Top 8 with Mono-Red

I feel like I’ve written this article before.

Last year, I had a mediocre season and was left needing to Top 16 the final PT to remain Gold. I got there, finishing in Top 8 with Brave Naya.

This year went a little better than last—I had some good results. But I didn’t have any of the mediocre GP results to round out my points. Three of my six GP slots were unfilled. This left me needing to 11-5 the last PT to remain Gold. Improbably, I got there again, finishing in Top 8 with Red Deck Wins!

Red Deck Wins

Before testing started, I expected to end up on Abzan Control. The deck was already great, and it gets to add Languish, so why get fancy with some new brew?

What changed my mind was playing some games as “the bad guy” (Red Deck Wins) against new decks. The deck felt awesome, and I was far more interested in tuning it than the brews. As a sanity check, I had BenS play a set of Abzan game 1s against me, and while he did run a little bad, I crushed him.

I believe Sam Black came up with the original list, but regardless of who did, he, Justin Cohen, and co. did a lot of work tuning the deck in Madison. Ben Stark, Rich Hoaen, and the rest of Team UltraPRO were concurrently working on the deck in Vancouver. I was stuck at work in Virginia, but played various iterations of it on Magic Online.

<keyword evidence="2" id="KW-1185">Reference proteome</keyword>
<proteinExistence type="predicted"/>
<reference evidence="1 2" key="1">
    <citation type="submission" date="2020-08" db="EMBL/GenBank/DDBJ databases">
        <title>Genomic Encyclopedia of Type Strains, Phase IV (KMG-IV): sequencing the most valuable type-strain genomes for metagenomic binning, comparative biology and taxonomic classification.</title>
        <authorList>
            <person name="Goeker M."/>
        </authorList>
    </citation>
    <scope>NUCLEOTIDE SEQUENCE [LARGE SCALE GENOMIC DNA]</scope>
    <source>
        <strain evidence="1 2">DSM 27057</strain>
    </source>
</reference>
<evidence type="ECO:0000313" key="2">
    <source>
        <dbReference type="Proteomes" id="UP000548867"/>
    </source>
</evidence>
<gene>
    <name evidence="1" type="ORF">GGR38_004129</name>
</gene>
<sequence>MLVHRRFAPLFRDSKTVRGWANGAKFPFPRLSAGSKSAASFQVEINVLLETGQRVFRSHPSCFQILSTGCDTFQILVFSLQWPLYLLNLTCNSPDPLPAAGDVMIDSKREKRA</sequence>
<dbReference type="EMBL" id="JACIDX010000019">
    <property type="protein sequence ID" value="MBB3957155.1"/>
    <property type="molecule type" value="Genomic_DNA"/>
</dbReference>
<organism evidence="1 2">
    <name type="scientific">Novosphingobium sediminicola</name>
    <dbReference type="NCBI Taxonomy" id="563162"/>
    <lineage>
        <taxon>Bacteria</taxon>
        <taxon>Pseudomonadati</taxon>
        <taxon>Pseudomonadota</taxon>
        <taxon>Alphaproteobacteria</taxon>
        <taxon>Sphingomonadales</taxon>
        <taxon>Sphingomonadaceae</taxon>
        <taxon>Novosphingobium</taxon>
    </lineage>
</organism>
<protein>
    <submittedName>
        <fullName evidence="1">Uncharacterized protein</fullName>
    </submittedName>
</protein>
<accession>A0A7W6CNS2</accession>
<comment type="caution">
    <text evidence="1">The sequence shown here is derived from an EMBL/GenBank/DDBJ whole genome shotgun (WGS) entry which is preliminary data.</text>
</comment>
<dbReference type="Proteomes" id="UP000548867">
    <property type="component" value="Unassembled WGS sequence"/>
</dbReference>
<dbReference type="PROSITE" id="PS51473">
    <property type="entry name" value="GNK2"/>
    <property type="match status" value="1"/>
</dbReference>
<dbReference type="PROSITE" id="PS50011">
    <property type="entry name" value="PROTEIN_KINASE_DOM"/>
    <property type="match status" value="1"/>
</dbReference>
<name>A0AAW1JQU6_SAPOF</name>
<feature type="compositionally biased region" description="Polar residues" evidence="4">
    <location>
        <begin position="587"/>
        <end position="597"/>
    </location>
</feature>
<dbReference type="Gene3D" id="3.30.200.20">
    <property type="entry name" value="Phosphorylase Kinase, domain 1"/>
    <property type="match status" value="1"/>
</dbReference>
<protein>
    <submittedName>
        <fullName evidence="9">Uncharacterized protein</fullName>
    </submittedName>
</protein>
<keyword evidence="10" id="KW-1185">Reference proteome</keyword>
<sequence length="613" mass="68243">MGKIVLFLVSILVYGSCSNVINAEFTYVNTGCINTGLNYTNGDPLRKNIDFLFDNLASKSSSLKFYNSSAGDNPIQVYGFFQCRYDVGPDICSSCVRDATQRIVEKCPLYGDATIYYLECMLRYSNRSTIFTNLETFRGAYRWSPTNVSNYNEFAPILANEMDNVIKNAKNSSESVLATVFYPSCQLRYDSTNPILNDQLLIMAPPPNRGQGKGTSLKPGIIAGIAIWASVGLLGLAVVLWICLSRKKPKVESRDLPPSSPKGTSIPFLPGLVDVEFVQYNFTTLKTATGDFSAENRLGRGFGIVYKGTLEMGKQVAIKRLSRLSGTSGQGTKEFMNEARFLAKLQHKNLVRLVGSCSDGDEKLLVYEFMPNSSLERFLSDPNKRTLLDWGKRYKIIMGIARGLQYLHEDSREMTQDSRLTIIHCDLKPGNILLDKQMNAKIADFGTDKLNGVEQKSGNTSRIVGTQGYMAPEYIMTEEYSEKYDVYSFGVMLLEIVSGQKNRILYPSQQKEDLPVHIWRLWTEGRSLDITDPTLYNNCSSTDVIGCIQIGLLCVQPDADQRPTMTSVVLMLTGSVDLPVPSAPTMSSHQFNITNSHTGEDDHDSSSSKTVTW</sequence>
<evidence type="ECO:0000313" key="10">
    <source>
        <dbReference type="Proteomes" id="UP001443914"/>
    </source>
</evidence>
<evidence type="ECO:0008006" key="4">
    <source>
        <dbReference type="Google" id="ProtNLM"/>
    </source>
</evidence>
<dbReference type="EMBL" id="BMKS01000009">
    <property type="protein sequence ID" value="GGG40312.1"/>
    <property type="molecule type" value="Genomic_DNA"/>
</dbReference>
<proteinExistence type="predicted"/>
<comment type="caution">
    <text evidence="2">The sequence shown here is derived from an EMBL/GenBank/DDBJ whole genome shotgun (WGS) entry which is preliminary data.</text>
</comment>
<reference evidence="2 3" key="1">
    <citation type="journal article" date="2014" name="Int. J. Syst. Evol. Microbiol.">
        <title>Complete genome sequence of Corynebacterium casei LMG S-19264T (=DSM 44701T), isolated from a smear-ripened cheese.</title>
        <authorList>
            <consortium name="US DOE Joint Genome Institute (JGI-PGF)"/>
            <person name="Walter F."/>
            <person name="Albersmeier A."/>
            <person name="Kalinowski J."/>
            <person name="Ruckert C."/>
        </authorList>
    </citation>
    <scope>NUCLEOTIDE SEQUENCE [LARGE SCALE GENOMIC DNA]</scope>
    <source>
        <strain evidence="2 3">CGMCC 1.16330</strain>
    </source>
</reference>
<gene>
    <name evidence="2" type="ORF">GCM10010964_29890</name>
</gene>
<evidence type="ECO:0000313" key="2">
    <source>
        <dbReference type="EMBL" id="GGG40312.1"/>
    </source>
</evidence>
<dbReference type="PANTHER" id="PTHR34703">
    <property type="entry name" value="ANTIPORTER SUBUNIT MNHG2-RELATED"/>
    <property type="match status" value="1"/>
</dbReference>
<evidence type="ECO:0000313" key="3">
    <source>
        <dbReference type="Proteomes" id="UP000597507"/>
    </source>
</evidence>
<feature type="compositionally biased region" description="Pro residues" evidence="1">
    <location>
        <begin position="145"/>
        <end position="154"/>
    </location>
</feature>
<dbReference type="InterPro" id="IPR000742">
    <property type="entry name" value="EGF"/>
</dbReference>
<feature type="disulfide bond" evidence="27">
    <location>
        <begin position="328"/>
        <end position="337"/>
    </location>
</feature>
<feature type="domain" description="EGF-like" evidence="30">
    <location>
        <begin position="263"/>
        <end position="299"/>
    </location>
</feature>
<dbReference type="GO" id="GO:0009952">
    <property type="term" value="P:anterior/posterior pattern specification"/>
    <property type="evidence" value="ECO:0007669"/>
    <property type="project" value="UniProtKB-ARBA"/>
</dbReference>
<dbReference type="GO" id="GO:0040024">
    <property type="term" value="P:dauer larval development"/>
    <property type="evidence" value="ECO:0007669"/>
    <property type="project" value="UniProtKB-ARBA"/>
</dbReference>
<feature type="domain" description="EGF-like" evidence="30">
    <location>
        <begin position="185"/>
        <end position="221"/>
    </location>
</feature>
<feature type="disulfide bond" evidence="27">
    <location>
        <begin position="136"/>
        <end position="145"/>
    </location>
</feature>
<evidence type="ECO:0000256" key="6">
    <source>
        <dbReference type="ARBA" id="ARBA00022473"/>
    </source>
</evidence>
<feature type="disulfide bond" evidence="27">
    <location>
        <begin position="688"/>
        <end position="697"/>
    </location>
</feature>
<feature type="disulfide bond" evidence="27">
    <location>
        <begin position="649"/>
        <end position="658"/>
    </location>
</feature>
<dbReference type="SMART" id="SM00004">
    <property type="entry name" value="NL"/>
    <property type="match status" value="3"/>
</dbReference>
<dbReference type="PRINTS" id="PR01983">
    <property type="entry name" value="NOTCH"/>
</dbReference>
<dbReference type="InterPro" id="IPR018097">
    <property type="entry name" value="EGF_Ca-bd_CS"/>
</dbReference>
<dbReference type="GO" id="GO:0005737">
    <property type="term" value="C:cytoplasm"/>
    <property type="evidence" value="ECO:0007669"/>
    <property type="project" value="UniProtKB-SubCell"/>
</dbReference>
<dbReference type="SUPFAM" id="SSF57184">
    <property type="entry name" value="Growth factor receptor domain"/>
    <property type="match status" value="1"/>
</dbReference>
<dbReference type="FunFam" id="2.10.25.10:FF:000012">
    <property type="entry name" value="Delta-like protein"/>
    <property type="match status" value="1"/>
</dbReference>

Three groups concurrently testing the same deck worked out great. We were far less likely to get inbred, and were all trying different things and reporting back results.

This is the list I registered. Some teammates played slight tweaks, i.e. Firedrinker Satyr over Goblin Glory Chaser, Hammerhand over Titan’s Strength, Molten Vortex over the second Scouring Sands. But I think we were all within two cards of each other.

These are, of course, the two big additions from Origins. Exquisite Firecraft seems innocuous enough, but the redundancy it provides with Stoke the Flames means that you are much less reliant on creatures to kill your opponent. If your first wave of creatures is dealt with, or the board gets stalled, this deck can still very easily win by burning them out.

Abbot of Keral Keep is just insane. You can play him on turn 2 if you have no other play, but it always feels terrible to lose so much value. A big problem with this sort of deck is that you lose to yourself if you draw too many lands. Abbot helps mitigate this while leaving a very relevant body—it is rarely only a 2/1 when attacking.

The first 7 one-drops are pretty obvious: Monastery Swiftspear is incredible with so many spells, and Zurgo is great but you get stuck with one in hand a bit too often playing the full 4. My general experience with fast aggro decks is that you want 10-12 one-drops, but unfortunately there is a big drop off after the aforementioned seven. Lightning Berserker is great as a followup to Languish or after your opponent has already used a few removal spells. However, she is a lackluster turn-1 play, has huge diminishing returns on the second copy you draw, and just in general 1 toughness stinks in this format.